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Aviation e-learning,Aviation Courses for Everyone

in Business / Online Business by mahaveer on 01/10/2018

A career in aviation doesn't just include manning the cockpit. Although becoming a pilot is a popular and rewarding vocation, there are numerous and varied career paths for anyone interested in working in the flight industry, from business management to engineering and customer service. And, thankfully, you don't always need a head for heights to work in this field.
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Here is a round-up of some popular aviation jobs and tips for getting on the career ladder.

Aircraft Engineer

Aircraft engineers are skilled workers who prepare planes for flight and make sure they are safe and airworthy. Engineers are usually the permanent employees or contractors of a particular airline. You will need a license to practise as an aircraft engineer and lots of practical experience, but mechanics and people with a background in other areas of engineering will have a head start. Specialist areas include airframe structures, electrical structures, radars and engines.  
You can also train to work on particular types of aircraft. Experienced engineers can go on to more senior roles including managing quality assurance and maintenance planning. The Civil Aviation Authority has information on study paths and training for engineers and technicians.

Flight Control

Air traffic controllers make sure that planes make a safe journey through our very busy skies. There are several types of controller: Area controllers guide a plane during its flight; approach controllers take over as the plane reaches the airport; and finally the aerodrome controllers are the ones you will recognise at the top of the airport control tower guiding the plane in to land and take off. Experience is not required as full training is given on the job - but the majority of entrants train through the National Air Traffic Services. Confidence using navigational equipment and good communication skills are a must for these roles.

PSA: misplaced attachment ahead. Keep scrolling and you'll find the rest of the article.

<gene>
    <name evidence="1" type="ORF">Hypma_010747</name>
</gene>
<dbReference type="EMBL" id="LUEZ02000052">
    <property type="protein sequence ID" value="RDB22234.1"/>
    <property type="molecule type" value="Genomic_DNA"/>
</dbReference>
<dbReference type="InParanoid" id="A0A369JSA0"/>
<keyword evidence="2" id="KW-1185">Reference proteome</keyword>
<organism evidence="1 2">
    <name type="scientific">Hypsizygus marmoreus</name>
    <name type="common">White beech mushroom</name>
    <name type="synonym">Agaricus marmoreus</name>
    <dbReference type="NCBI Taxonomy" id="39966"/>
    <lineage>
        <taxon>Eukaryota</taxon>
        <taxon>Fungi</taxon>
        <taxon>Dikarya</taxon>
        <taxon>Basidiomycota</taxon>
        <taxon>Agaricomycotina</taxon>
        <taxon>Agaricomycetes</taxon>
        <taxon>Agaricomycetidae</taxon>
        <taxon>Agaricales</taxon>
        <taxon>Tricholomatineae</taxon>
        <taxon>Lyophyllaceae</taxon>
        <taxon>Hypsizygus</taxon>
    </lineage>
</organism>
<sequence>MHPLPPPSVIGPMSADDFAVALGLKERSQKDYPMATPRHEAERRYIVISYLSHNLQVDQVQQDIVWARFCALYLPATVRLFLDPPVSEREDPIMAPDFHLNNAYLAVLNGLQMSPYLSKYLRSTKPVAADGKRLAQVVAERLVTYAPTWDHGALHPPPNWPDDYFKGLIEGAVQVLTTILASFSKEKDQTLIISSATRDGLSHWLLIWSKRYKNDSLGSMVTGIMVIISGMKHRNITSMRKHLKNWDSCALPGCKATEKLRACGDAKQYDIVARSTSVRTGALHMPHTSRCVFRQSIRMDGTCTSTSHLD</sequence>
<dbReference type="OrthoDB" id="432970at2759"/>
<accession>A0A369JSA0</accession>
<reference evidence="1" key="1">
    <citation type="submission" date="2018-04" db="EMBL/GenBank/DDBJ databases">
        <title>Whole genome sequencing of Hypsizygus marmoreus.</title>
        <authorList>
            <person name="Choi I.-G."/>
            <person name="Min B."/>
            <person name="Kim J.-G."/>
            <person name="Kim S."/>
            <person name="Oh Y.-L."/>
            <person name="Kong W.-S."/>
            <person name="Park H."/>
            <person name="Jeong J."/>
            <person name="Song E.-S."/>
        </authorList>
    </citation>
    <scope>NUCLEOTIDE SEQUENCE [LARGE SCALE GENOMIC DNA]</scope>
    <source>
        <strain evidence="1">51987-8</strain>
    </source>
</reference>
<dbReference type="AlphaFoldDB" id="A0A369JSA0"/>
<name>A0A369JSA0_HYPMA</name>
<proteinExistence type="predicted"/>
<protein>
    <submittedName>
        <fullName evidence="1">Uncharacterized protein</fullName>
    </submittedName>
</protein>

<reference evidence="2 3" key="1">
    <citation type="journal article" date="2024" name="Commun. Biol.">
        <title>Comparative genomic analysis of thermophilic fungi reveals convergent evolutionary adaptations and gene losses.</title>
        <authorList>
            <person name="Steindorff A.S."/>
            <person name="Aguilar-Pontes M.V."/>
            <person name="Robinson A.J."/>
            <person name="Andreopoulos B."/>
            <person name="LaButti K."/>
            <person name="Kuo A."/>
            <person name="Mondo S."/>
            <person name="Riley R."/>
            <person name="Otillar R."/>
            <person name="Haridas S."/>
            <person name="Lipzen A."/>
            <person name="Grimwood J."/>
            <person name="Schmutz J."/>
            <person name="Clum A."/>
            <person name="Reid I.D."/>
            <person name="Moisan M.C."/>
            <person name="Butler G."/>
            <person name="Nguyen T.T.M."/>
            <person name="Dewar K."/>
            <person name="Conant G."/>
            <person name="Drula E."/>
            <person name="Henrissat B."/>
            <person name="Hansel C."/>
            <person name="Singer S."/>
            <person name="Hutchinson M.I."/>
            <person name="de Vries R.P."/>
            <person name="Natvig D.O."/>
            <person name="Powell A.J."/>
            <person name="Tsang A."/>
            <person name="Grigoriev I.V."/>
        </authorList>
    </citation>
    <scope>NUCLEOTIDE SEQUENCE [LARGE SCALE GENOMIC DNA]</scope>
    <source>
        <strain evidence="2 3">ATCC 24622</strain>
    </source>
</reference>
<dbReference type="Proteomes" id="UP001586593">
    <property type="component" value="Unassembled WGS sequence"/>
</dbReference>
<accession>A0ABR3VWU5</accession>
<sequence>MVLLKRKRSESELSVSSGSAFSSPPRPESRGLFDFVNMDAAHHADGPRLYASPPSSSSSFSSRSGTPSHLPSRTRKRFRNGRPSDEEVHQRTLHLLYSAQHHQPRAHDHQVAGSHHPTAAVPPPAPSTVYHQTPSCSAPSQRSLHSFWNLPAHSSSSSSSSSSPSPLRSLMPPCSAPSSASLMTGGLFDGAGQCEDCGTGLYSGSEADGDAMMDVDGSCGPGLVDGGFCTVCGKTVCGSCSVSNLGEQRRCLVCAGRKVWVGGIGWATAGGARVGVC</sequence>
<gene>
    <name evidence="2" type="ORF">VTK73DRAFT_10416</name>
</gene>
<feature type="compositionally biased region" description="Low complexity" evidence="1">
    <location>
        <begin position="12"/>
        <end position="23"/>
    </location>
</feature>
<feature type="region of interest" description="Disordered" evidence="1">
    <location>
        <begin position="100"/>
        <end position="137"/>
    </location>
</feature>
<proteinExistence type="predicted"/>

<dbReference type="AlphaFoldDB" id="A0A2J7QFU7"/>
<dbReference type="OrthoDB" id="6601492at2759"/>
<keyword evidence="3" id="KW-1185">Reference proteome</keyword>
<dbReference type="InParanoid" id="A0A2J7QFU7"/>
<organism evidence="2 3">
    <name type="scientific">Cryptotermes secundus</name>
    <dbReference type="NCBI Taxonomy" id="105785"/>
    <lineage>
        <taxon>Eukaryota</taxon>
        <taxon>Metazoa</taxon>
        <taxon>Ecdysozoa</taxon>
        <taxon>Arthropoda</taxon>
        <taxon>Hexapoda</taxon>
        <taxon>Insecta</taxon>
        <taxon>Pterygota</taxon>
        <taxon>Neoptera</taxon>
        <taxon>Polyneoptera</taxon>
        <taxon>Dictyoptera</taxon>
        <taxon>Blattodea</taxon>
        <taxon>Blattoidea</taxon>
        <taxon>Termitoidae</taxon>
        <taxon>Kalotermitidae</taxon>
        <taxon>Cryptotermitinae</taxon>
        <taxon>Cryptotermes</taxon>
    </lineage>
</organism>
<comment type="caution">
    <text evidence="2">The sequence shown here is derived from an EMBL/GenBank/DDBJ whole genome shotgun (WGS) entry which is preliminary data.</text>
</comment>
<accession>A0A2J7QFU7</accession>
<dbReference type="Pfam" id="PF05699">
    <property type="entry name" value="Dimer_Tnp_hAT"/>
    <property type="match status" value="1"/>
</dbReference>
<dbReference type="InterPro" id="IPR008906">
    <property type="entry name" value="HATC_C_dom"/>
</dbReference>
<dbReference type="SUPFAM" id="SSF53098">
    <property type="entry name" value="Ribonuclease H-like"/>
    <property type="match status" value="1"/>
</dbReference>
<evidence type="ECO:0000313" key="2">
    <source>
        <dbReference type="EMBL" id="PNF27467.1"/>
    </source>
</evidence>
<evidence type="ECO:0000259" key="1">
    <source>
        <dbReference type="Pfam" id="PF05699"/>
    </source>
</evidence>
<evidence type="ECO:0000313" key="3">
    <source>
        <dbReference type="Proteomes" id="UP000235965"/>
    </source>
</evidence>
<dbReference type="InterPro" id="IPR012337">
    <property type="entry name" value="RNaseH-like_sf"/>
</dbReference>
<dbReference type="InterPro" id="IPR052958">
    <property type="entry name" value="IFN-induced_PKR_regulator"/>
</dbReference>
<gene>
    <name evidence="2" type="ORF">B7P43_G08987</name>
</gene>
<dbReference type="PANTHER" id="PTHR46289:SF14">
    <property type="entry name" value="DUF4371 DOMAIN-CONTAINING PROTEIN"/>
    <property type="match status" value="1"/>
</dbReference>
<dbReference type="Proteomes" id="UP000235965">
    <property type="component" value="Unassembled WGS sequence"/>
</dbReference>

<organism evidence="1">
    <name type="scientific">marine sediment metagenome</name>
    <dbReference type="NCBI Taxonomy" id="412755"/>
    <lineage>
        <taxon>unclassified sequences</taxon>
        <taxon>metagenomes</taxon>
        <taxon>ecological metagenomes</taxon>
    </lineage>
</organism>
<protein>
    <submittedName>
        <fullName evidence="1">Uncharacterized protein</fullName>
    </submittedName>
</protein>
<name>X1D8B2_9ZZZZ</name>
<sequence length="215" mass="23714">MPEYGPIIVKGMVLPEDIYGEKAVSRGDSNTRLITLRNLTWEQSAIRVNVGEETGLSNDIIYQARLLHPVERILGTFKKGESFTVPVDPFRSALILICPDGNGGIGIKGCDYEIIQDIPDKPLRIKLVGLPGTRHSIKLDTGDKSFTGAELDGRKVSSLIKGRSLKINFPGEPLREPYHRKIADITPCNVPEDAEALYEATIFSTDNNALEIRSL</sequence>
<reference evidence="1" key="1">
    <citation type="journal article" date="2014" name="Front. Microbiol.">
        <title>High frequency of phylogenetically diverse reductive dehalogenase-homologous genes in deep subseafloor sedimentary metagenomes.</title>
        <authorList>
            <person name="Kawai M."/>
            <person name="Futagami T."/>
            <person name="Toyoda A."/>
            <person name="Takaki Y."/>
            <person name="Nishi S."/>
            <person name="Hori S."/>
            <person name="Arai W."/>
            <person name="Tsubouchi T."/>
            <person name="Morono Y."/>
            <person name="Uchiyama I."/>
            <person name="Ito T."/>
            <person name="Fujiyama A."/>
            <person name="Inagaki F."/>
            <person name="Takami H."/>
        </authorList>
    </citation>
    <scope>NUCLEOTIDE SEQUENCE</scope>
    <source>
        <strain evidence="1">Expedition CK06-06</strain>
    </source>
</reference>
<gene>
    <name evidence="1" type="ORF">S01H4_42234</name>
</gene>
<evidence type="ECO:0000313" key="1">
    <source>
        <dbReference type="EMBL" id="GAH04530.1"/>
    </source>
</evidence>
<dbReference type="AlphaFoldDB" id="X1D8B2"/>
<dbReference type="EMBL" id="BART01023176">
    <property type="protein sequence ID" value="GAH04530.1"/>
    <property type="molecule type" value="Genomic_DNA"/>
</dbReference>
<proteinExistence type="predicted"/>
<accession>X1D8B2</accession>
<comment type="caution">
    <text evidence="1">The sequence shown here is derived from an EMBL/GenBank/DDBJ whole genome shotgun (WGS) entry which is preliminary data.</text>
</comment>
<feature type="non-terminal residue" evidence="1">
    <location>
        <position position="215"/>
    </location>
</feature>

Air Charter Broker

As well as travelling on the major commercial airlines, businesses and wealthy individuals sometimes look to charter private aircraft to accommodate their schedules. Air Charter Broker's link customers with their options and arrange their travel, so you could find yourself making arrangements for a movie star to attend their latest film premier or jetting urgent cargo across the country. A background in travel, sales or passenger services can lead on to a career in brokerage. Searching through a specialist recruiter online is an excellent way to start your search.

Flight Attendant

Flight attendants do more than make sure airline passengers have a comfortable journey; they keep the plane safe and secure on the ground and in flight and are the first people passengers will look to in an emergency. Working with an international airline offers big opportunities to travel and foreign language skills can help you get work on some routes. No previous experience is necessary as full training is given, but experience in a public facing job is beneficial. Flight attendants can go on to become pursers (supervising or managing flight crews), coordinate flight crews on the ground, train and recruit other attendants or perform administrative roles such as pilot document controllers.

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